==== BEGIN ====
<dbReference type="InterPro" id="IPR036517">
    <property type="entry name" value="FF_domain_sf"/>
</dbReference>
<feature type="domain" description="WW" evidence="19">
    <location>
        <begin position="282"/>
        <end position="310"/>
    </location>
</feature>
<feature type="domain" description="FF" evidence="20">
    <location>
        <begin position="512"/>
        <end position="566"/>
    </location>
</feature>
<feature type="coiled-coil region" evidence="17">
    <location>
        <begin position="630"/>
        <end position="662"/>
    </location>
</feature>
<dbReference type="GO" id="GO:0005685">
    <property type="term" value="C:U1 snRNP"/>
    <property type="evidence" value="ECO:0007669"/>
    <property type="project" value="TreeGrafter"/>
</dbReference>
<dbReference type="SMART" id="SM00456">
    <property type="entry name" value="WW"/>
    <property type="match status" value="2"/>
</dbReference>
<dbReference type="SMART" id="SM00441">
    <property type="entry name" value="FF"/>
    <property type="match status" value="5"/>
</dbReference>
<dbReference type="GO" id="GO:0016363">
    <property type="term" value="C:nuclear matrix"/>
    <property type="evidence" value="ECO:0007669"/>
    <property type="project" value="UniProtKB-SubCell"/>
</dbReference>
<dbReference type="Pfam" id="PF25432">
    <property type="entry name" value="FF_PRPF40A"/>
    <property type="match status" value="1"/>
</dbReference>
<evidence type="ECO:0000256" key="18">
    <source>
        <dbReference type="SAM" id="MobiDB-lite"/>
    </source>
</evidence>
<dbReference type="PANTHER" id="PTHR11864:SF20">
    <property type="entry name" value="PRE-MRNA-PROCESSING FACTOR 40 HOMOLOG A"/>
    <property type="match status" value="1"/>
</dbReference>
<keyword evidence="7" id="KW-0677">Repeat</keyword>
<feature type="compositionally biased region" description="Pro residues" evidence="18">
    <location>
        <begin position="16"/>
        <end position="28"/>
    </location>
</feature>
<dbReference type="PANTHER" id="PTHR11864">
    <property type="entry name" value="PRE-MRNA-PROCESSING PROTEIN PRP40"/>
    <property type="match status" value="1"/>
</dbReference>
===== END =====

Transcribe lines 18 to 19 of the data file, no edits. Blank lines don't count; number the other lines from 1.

        <begin position="630"/>
        <end position="662"/>